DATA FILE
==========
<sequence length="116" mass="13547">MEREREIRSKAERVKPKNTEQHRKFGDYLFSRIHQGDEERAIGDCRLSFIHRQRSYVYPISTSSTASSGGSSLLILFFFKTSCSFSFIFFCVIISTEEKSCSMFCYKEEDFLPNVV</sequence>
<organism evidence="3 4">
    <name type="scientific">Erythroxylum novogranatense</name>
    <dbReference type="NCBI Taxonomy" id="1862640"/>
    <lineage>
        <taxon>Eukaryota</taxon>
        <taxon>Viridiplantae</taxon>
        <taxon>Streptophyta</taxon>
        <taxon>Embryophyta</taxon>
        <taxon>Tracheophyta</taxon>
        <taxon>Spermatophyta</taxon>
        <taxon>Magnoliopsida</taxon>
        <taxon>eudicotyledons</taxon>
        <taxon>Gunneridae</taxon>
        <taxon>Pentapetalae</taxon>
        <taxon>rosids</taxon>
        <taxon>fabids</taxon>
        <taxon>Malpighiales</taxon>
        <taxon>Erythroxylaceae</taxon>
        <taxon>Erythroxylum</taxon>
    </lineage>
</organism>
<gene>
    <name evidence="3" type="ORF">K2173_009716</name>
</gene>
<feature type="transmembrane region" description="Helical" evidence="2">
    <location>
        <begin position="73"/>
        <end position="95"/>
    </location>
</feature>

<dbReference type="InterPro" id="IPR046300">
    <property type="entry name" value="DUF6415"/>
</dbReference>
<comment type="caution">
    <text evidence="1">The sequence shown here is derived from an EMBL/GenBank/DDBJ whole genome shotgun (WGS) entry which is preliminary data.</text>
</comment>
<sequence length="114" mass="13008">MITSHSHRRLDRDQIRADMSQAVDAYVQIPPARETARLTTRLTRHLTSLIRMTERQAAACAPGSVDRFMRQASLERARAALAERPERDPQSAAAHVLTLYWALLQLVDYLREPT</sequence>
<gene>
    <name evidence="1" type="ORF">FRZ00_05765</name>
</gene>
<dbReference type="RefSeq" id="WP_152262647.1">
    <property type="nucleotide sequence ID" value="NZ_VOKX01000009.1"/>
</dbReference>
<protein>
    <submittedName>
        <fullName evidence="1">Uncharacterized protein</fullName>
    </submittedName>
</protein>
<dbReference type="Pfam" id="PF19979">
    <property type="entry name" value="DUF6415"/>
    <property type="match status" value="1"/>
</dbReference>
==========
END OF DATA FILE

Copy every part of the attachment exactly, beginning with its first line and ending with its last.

<sequence length="116" mass="13547">MEREREIRSKAERVKPKNTEQHRKFGDYLFSRIHQGDEERAIGDCRLSFIHRQRSYVYPISTSSTASSGGSSLLILFFFKTSCSFSFIFFCVIISTEEKSCSMFCYKEEDFLPNVV</sequence>
<organism evidence="3 4">
    <name type="scientific">Erythroxylum novogranatense</name>
    <dbReference type="NCBI Taxonomy" id="1862640"/>
    <lineage>
        <taxon>Eukaryota</taxon>
        <taxon>Viridiplantae</taxon>
        <taxon>Streptophyta</taxon>
        <taxon>Embryophyta</taxon>
        <taxon>Tracheophyta</taxon>
        <taxon>Spermatophyta</taxon>
        <taxon>Magnoliopsida</taxon>
        <taxon>eudicotyledons</taxon>
        <taxon>Gunneridae</taxon>
        <taxon>Pentapetalae</taxon>
        <taxon>rosids</taxon>
        <taxon>fabids</taxon>
        <taxon>Malpighiales</taxon>
        <taxon>Erythroxylaceae</taxon>
        <taxon>Erythroxylum</taxon>
    </lineage>
</organism>
<gene>
    <name evidence="3" type="ORF">K2173_009716</name>
</gene>
<feature type="transmembrane region" description="Helical" evidence="2">
    <location>
        <begin position="73"/>
        <end position="95"/>
    </location>
</feature>

<dbReference type="InterPro" id="IPR046300">
    <property type="entry name" value="DUF6415"/>
</dbReference>
<comment type="caution">
    <text evidence="1">The sequence shown here is derived from an EMBL/GenBank/DDBJ whole genome shotgun (WGS) entry which is preliminary data.</text>
</comment>
<sequence length="114" mass="13008">MITSHSHRRLDRDQIRADMSQAVDAYVQIPPARETARLTTRLTRHLTSLIRMTERQAAACAPGSVDRFMRQASLERARAALAERPERDPQSAAAHVLTLYWALLQLVDYLREPT</sequence>
<gene>
    <name evidence="1" type="ORF">FRZ00_05765</name>
</gene>
<dbReference type="RefSeq" id="WP_152262647.1">
    <property type="nucleotide sequence ID" value="NZ_VOKX01000009.1"/>
</dbReference>
<protein>
    <submittedName>
        <fullName evidence="1">Uncharacterized protein</fullName>
    </submittedName>
</protein>
<dbReference type="Pfam" id="PF19979">
    <property type="entry name" value="DUF6415"/>
    <property type="match status" value="1"/>
</dbReference>